Outside the classic frames of war and peace, these all-too-human tales – funny, tragic and fateful – tell a wider story of the exuberant dreams, dark fears, grubby ambition and sheer chance which marked Europe’s post-war metamorphosis, and the century to come.
Gandhi lived one of the great 20th century lives. He inspired and enraged, challenged and delighted many million men and women around the world. He lived almost entirely in the shadow of the British Raj, which for much of his life seemed a permanent fact, but which he did more than anyone else to destroy, using revolutionary and inspirational tactics. In a world defined by violence on a scale never imagined before and by ferocious Fascist and Communist dictatorship, he was armed with nothing more than his arguments and example.
This magnificent book tells the story of Gandhi's life, from his departure from South Africa to his assassination in 1948. It is a book with a Tolstoyan sweep, both allowing us to see Gandhi as he was understood by his contemporaries and the vast, unbelievably varied Indian societies and landscapes which he travelled through and changed beyond measure. Drawing on many new sources and animated by its author's wonderful sense of drama and politics, the publication of Gandhi is a major event.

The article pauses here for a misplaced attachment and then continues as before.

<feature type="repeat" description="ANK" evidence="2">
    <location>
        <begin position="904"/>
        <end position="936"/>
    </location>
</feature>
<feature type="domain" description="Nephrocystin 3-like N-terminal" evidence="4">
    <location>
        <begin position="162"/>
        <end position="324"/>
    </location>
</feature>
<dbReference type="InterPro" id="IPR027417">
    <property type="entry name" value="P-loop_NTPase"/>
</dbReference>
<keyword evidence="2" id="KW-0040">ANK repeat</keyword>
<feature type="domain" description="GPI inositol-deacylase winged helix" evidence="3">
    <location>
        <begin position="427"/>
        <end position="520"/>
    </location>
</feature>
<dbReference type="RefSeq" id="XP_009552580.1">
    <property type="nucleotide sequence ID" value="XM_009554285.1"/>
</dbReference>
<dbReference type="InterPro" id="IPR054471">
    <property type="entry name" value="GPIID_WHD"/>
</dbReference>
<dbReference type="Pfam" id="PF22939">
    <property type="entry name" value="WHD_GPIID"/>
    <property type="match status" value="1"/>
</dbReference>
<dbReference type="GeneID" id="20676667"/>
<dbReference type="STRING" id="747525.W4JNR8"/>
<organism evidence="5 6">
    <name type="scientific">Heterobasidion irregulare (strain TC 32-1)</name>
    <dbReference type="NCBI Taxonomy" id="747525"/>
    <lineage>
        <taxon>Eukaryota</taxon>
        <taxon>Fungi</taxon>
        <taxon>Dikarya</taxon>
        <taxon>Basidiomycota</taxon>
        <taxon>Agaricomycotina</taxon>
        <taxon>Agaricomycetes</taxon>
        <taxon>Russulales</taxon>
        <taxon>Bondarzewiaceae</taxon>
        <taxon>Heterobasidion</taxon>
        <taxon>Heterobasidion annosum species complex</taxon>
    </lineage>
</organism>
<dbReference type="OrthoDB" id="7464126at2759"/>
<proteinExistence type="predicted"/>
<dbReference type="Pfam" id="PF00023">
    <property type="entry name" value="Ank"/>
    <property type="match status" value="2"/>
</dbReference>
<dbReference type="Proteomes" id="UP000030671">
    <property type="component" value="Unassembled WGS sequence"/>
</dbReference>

Published: 26 Jul 2018
We spend our lives gathering - first in classrooms and then in meetings, weddings, conferences and away days. Yet so many of us spend this time in underwhelming moments that fail to engage us, inspire us, or connect us. We've all sat in meetings where people talk past each other or go through the motions and others that galvanise a team and remind everyone why they first took the job. We've been to weddings that were deeply moving and others that were run-of-the-mill and simply faded away.
Why do some moments take off and others fizzle? What's the difference between the gatherings that inspire you and the ones that don't?
In The Art of Gathering, Priya Parker gets to the heart of these questions and reveals how to design a transformative gathering. An expert on organising successful gatherings whether in conference centres or her living room, Parker shows us how to create moving, magical, mind-changing experiences - even in spaces where we've come to expect little.
THE NEW YORK TIMES BESTSELLER
The gripping true story of the undercover agent risking his life to fight terrorism
Their aim was to kill as many people as possible.
His mission was to stop them.
A terrorist plot to kill hundreds of innocent people.
An undercover agent posing as a wealthy Al-Qaeda sympathiser.